Accreditation Canada lists three Region programs among the nation's best

Report highlights leading practices as well as areas for improvement

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About Accreditation Canada

Why accreditation matters

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Read about the Region's equity strategy

Winnipeg Health Region
Published Friday, January 7, 2011

An innovative Winnipeg Health Region program to immunize people at high risk for influenza has been singled out as one of the best of its kind in Canada.

The Region's equity immunization program was one of three to receive leading practice designations from Accreditation Canada, a not-for-profit, independent organization that has been driving quality health services for more than 50 years. A staff training workshop in mental health and the Geriatric Assessment Program Teams (GPATs) also received leading practice designations.

It's the second year in a row that the Region has received multiple leading practice designations. Last year, four Regional programs were recognized as having leading practices.

"Leading practices are commendable or exemplary organizational practices that demonstrate high quality leadership and service delivery," Accreditation Canada said in its 2010 report. "Accreditation Canada considers these practices worthy of recognition as organizations strive for excellence in their specific field, or commendable for what they contribute to health care as a whole."

A dozen Accreditation Canada surveyors from across Canada visited the Winnipeg Health Region last November to conduct a review of several programs, including long-term care, adult mental health, population and public health and rehabilitation. In doing so, surveyors visited 45 health-care facilities, observing practice, tracing a client's journey of care, reviewing case files and interviewing staff, clients and community partners.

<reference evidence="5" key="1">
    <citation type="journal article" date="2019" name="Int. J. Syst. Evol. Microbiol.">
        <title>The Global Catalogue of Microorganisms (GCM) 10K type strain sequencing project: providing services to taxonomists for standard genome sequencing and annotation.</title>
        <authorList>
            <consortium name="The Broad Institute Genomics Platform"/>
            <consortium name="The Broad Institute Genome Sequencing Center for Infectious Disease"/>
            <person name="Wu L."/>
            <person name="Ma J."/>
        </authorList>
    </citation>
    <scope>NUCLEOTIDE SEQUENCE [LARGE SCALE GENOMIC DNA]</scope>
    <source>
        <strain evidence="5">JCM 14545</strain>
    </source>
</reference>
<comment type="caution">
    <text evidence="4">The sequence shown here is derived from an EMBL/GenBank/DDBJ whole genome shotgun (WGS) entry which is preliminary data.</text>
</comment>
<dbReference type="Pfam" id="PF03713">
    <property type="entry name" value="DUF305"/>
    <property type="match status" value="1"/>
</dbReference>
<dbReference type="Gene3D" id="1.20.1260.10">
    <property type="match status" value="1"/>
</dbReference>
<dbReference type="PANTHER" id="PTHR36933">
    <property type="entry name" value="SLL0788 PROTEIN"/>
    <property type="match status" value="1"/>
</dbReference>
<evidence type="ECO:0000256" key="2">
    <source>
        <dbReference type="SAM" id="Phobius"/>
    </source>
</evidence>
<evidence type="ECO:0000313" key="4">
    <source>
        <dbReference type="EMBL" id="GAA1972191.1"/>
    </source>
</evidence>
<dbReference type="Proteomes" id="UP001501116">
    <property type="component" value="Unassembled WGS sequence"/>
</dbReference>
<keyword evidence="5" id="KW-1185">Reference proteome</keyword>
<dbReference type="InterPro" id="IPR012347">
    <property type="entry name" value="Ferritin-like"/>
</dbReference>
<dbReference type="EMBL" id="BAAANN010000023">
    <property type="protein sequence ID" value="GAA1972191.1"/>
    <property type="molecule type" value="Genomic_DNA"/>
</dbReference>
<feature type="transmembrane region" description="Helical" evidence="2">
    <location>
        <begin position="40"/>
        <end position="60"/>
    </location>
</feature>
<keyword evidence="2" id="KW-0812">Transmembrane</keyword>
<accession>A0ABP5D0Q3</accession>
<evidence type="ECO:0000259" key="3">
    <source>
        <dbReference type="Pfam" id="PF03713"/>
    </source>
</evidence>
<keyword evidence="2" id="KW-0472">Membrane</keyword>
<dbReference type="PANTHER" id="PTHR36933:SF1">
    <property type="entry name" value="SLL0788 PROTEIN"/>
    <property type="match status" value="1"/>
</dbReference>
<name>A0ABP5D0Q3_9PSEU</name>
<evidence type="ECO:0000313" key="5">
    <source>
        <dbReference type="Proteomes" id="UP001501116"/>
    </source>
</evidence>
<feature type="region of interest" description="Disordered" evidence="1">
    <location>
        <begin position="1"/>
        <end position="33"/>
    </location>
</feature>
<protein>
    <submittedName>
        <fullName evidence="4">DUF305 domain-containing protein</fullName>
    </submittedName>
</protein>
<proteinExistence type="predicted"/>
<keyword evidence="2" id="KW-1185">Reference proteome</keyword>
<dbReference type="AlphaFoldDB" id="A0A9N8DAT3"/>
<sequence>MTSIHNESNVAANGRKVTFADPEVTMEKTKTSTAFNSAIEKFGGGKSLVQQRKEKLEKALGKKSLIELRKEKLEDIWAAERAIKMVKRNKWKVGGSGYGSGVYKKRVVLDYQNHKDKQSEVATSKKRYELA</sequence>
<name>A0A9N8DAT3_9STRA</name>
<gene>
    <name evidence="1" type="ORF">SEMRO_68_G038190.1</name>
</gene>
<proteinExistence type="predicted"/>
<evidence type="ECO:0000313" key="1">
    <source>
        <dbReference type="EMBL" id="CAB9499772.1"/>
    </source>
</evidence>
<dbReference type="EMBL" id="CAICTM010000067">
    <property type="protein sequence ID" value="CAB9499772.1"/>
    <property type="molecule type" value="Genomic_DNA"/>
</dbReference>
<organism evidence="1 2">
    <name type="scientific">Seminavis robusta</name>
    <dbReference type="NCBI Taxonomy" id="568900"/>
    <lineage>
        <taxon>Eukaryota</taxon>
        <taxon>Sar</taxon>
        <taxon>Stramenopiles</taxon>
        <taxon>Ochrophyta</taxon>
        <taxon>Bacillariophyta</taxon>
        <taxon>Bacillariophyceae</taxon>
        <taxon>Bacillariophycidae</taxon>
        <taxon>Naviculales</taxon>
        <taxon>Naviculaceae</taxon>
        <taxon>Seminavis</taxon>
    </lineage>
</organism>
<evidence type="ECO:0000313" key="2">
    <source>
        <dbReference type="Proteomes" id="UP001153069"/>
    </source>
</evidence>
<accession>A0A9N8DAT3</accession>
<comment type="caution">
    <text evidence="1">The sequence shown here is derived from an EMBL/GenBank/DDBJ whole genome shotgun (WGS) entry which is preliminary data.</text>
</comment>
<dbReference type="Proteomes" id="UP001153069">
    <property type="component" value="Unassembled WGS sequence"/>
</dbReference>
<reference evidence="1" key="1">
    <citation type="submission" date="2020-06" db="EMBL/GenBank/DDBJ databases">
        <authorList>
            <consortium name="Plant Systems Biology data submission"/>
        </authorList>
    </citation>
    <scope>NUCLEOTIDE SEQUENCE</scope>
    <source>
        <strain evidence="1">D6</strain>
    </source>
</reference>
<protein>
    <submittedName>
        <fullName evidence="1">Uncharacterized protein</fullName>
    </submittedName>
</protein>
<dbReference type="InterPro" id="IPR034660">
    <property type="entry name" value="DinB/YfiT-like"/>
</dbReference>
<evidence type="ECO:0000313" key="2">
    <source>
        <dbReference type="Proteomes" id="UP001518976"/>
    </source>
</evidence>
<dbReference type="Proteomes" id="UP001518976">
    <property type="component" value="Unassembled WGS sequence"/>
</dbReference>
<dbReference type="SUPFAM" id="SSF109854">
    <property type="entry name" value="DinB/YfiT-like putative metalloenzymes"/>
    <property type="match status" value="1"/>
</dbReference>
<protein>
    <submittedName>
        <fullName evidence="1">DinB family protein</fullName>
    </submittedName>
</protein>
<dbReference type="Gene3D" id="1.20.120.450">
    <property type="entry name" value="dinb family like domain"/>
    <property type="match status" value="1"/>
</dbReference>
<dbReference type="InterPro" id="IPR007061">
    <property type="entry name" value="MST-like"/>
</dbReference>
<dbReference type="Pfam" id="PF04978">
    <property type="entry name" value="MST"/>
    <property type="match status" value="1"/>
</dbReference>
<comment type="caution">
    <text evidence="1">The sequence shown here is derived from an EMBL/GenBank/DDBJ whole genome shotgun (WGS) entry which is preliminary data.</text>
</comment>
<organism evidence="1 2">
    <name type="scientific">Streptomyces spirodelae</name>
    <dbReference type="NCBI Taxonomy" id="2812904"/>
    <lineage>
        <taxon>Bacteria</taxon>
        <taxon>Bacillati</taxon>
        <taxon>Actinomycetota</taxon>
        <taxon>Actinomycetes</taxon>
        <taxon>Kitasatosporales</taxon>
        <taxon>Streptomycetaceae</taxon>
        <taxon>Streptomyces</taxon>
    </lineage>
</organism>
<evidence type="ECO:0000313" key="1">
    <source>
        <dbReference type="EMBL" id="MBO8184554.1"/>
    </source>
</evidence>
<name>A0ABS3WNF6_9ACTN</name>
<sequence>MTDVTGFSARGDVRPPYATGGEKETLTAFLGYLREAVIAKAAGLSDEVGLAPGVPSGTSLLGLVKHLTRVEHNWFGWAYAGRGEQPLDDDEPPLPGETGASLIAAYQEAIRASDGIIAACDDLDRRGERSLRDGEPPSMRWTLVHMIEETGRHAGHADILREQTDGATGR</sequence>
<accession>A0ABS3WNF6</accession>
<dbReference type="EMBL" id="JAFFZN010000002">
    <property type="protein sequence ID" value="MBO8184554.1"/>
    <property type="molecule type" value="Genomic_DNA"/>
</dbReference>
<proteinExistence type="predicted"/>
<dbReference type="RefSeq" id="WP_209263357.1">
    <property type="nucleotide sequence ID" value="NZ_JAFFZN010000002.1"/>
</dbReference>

In reviewing the programs, Accreditation Canada noted that 664 criteria were assessed by surveyors. Of these, 91 per cent of the criteria were met, according to surveyors, while seven per cent were unmet. The remaining two per cent did not apply to the programs under review in 2010. The report means that the Region will maintain its accreditation status in the programs reviewed.

Arlene Wilgosh, President & CEO of the Winnipeg Health Region, said the report provides important feedback on what the Region is doing well and what it can do to improve the delivery of care.

"To have some of our programs singled out as being among the best in Canada is gratifying for us as a Region and a credit to the women and men who are delivering care in this community," said Wilgosh. "Clearly, the people and organizations that make up the Region are committed to quality and safety, continuous learning and improvement."

Kaaren Neufeld, Chief Quality Officer for the Winnipeg Health Region, said the accreditation process is a "powerful accountability tool" to help the Region deliver better care. "Accreditation Canada's programs give us the opportunity to evaluate our performance using national standards of excellence. These standards examine all aspects of our work from patient safety and ethics, to work life and partnering with the community. The process also helps us to act on daily opportunities to make positive improvement in care and service."

Here is what Accreditation Canada had to say about the three leading practices: